I'm rather sensitive on this point, because I write science fiction, or fantasy, or about imaginary countries, mostly-stuff that, by definition, involves times, places, events that I could not possibly experience in my own life. So when I was young and would submit one of these things about space voyages to Orion or dragons or something, I was told, at extremely regular intervals, "You should try to write about things you know about." And I would say, But I do; I know about Orion, and dragons, and imaginary countries. Who do you think knows about my own imaginary countries, if I don't?

OK, how do you go about getting at that truth? You want to tell the truth. You want to be a writer. So what do you do?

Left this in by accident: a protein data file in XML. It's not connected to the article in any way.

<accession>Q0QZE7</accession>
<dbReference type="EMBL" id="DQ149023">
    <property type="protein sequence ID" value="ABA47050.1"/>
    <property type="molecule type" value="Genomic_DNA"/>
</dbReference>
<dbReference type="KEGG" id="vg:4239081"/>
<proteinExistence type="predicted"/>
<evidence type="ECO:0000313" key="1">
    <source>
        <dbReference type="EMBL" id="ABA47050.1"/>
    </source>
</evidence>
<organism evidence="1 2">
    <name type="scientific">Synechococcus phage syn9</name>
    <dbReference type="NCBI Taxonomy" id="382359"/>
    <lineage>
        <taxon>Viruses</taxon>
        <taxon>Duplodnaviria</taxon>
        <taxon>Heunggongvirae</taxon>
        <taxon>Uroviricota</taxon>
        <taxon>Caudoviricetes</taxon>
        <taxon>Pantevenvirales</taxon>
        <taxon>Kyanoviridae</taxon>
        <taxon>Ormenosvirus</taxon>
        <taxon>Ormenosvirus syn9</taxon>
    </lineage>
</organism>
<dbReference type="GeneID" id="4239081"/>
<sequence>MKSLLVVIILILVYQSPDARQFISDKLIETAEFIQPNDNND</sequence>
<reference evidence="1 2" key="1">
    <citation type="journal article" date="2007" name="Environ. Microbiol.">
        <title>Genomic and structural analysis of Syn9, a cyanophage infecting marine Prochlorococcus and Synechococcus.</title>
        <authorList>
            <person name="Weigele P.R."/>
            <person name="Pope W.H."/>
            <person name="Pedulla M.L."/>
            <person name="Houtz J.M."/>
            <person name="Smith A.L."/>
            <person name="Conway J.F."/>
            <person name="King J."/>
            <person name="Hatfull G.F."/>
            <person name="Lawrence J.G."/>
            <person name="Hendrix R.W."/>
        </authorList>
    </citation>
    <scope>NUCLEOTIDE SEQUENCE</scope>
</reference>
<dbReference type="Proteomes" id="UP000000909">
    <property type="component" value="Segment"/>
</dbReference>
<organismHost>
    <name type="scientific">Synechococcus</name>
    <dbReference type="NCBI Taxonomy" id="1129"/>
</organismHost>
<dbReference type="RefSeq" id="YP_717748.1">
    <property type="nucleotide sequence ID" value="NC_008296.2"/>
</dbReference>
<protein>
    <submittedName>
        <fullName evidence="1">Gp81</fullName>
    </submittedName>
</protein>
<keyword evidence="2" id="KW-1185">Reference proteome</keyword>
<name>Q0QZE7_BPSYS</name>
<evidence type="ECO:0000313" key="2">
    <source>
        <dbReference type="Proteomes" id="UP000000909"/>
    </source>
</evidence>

You write.'

Ursula K Le Guin, author of several famous SF novels, including The Left Hand of Darkness, A Wizard of Earthsea and The Dispossessed.

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Writing under a pseudonym

20 May 2024

‘I was very aware that because the manuscript has my name on it, people would just publish it, however bad it was, and I wanted honest feedback. I wanted to know that someone believed in the book and I truly enjoyed getting unvarnished feedback through my agent. There was one editor who did not like Strike having a famous father and made that point. And obviously because I can't break cover, I can't say: "but I know how important this will be in book eight". You can't say that as a first-time writer, and I was ostensibly in this situation a first-time writer. You can't say, now, look I know a series and I know this backstory is going to work out brilliantly in book seven, eight and nine. Who the hell are you to say you're going to get a seven, eight and nine-novel deal anyway? But it was really good to get that feedback.'